Both characters have had their sapphic inclinations in the past. For those of us who remember Zoe Tate, lesbian soap representation that predates even Beth Jordache on Brookside, she was once the less genuine object of Charity’s questionable affections. Vanessa fell for her best friend Rhona a couple of years ago, only to be manipulated for a steady supply of painkillers. 

It’s safe to say things are a little different this time around. Was it always intended to be Emmerdale’s next great romance? Or was their initial hookup last autumn more of a test balloon?

It would have been easy to leave it at a one-night stand, but even if it was a test, the onscreen chemistry and the audience reaction meant it passed with flying colours. Michelle admits she doesn’t know quite what the stakes were, but it did mean that, “a lot of it was off-screen to start with and things were like, are they seeing each other, are they not? Then Vanessa would get a little flirty text from Charity and then she’d disappear off.”

From inauspicious beginnings something quite meaningful has developed. Does it take the right woman to calm the “absolute sod” (Emma’s words) that is Charity Dingle? She’s wrecked more relationships than she’s served hot dinners in the pub, and not all of them were necessarily her own. 

Emma knows all too well the reputation her character holds, and is grateful for the often hilarious one-liners that temper some of her worst traits. “She’s mouthy, full of bitterness and bile. Then suddenly there’s something quite pure about Vanessa, and it seems to just startle her and stop her in her tracks.” It’s not all purity though, and it doesn’t hurt that Vanessa doesn’t put up with any of the usual power games. “She’s like, why are you going around behaving in this way? You could just actually maybe have a decent friendship or relationship with someone. How dare she? / I absolutely love this person who’s standing up to me.”

Is that enough to make for a long-term prospect? Michelle isn’t sure, but believes her character is in deep enough by now that it’s a real possibility. “I think at the moment she’s very much enjoying it, she’s very much having fun. But I don’t think she’s closed off to the idea of you know, what if Charity is the one? I think she thinks that may be the one that she could settle down with. The longer this relationship goes on, I think she genuinely believes that.”

Not that they’re in a hurry to move in together or combine their respective children into one big happy family. After all, when the village is only a couple of small streets and some outlying farms, it takes some of the pressure off when it comes to travel time. Fans might be hoping for domestic bliss sooner rather than later, but this is a slow burn for now.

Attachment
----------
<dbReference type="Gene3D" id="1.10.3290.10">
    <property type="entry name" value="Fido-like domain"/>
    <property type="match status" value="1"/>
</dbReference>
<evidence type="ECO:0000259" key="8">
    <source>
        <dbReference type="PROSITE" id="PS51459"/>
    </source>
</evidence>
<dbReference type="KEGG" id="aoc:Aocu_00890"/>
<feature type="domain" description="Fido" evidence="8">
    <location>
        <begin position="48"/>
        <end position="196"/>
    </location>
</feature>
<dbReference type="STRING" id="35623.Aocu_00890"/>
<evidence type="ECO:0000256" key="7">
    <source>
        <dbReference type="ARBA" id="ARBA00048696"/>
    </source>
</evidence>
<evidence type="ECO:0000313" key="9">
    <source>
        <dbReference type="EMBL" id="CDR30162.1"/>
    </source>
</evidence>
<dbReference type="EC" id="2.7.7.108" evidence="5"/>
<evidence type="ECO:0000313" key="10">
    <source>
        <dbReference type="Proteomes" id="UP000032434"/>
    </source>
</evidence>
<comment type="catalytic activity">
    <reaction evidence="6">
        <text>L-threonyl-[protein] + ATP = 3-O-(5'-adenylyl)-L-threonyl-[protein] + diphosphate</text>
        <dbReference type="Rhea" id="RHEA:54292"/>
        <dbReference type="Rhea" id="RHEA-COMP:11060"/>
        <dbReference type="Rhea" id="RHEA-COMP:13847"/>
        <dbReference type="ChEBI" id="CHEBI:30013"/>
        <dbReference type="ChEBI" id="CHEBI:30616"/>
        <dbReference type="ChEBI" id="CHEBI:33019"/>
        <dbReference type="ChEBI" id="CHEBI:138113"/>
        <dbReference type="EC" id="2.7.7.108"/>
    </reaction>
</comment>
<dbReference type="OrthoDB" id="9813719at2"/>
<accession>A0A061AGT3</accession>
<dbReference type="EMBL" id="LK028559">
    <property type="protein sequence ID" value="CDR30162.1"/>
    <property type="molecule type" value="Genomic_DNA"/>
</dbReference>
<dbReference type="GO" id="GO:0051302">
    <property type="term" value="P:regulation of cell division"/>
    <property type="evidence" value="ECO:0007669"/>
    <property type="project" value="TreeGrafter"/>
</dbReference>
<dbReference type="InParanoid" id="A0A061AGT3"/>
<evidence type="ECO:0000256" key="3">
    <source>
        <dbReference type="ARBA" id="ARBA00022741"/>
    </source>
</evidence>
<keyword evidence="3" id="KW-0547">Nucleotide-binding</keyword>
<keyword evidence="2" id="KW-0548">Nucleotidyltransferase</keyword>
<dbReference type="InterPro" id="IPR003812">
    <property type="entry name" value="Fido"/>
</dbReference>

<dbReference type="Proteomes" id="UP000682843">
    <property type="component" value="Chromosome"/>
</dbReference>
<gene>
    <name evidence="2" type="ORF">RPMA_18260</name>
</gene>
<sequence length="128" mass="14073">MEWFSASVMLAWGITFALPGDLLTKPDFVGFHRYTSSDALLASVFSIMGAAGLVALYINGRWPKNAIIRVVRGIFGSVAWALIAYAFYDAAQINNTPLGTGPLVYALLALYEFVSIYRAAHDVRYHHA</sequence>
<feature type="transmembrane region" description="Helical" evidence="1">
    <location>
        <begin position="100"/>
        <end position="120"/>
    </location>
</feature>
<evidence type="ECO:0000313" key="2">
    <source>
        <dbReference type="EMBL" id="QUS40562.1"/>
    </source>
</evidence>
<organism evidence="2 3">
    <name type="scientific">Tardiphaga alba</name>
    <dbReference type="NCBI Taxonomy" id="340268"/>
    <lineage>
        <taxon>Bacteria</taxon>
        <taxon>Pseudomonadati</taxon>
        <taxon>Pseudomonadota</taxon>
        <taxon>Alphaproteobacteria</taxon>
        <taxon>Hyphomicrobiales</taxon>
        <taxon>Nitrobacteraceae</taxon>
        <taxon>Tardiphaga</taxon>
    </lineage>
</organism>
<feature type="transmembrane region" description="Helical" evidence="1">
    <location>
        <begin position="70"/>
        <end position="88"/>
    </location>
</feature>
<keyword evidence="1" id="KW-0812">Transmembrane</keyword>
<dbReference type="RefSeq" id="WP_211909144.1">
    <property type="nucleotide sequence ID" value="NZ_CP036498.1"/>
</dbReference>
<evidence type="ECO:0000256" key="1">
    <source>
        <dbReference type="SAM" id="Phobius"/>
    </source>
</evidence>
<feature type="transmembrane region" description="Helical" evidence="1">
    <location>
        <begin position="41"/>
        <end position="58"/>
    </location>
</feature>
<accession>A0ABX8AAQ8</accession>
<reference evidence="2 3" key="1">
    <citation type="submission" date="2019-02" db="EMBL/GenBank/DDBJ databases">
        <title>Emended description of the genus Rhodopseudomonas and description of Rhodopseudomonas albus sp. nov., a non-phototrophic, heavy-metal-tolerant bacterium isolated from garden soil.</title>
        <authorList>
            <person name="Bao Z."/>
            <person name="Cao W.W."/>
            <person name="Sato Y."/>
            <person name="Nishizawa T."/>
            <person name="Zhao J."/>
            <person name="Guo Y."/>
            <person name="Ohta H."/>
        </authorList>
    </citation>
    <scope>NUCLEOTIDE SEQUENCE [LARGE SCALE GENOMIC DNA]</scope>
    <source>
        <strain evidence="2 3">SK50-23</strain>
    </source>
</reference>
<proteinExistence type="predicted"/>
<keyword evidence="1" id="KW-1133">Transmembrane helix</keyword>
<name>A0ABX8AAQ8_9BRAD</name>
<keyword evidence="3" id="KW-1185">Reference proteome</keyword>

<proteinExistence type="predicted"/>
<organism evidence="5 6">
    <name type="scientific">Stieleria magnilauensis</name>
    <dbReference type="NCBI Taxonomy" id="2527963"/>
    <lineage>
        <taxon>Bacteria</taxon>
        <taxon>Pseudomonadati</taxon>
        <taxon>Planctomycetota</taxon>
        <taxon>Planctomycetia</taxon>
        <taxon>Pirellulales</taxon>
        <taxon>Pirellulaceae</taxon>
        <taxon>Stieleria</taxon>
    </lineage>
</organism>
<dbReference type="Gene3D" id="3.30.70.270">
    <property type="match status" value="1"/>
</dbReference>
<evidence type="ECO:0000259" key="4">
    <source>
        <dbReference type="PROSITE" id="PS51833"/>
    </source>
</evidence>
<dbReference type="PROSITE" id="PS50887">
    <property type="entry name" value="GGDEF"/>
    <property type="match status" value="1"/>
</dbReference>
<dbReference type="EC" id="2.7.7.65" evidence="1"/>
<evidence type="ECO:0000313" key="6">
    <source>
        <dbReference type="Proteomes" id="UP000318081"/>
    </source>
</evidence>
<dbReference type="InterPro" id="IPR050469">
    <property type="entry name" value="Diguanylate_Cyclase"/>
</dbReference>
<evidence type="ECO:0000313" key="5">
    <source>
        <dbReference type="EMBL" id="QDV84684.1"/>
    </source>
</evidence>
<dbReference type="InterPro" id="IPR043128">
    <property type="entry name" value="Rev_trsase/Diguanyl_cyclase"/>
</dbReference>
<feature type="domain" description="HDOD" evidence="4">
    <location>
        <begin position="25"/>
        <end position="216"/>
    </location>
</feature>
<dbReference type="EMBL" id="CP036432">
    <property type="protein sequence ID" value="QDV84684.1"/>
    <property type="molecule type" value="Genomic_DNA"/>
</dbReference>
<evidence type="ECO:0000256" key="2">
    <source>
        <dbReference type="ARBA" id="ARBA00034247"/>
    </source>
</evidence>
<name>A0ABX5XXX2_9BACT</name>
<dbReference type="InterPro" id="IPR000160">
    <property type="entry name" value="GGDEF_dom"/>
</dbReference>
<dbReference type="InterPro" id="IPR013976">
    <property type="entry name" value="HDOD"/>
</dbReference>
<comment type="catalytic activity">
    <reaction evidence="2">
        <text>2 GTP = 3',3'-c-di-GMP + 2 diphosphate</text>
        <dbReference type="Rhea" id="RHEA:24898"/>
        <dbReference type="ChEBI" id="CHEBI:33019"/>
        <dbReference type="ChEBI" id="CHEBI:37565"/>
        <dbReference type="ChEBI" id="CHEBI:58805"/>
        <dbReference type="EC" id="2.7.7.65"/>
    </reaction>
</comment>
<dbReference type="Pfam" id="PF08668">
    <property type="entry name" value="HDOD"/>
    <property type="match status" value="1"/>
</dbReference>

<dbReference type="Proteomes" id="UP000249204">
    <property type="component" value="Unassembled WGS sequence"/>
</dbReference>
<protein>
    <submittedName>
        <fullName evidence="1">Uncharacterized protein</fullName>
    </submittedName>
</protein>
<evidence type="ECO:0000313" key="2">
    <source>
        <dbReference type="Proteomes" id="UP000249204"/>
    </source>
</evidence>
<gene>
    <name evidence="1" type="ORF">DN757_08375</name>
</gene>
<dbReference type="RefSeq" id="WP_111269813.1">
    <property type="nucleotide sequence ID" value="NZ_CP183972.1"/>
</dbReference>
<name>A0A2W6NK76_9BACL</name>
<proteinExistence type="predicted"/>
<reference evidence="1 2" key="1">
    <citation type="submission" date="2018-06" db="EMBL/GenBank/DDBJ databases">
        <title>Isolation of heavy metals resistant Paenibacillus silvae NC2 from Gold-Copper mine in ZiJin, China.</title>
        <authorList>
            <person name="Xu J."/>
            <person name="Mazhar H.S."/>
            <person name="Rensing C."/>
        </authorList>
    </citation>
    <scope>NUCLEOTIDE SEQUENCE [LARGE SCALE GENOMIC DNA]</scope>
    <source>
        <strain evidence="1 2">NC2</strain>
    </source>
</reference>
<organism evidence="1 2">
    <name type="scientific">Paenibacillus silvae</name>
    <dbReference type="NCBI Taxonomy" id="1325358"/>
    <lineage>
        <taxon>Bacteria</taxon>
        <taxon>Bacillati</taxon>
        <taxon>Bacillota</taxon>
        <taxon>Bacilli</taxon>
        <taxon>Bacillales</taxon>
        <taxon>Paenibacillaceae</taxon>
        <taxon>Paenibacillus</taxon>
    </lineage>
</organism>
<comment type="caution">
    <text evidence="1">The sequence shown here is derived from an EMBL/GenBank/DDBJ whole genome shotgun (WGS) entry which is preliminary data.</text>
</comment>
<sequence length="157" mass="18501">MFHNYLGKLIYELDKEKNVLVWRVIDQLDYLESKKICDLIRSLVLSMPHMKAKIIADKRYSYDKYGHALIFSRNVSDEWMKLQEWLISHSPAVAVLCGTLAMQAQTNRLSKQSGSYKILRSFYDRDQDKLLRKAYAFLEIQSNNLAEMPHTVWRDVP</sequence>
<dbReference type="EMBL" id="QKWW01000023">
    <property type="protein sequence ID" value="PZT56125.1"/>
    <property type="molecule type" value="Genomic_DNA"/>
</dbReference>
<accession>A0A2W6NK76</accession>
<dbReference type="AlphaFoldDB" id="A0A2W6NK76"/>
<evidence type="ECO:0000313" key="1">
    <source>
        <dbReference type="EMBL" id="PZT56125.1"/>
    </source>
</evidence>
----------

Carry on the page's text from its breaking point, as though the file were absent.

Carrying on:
Which isn’t to say going to be all plain sailing for Charity and Vanessa. As Emma says, “In soap there’s always going to be drama, isn’t there? So the more drama attached to a couple, the more interesting it’s going to be to watch. But at the same time it is often nice to see things coming to fruition in a good way, not always a negative way. So I think people are buzzing genuinely from the fact that they make each other laugh and they get on. It’s good to see conflict, but then it’s also good to see relationships can be fruitful and happy.”

In recent press, Emma’s comments about Charity’s bad behaviour having a shelf life were sadly taken out of context, but she’s keen to reassure everyone that, “I’m still here doing what I do, and having the most incredible writing for my character.”

Whether a happy ending is how they’ll resolve their major spring storyline, based on Charity’s troubled past, remains to be seen. In the meantime, there’s been no shortage of on-screen snogging and sneaking away, perfectly balanced with the more serious challenges most couples face with a few that you might only encounter in soaps. 

Of course, there’s no denying we’re still wary of the “Bury Your Gays” trope, where the woman finding love with another woman is promptly killed off, from Clexa right through to our own Last Tango In Halifax. Since soap has a higher mortality rate than one-off dramas, it seemed fair to ask about that sort of spoiler in particular. 

Thankfully, neither actress was aware of the trope, so they definitely haven’t been pre-warned about it. As Michelle says, “Sit back and enjoy. You’ve got no worries there. Not yet, anyway!”

This article originally featured in the May 2018 issue of DIVA – grab your digital copy right here!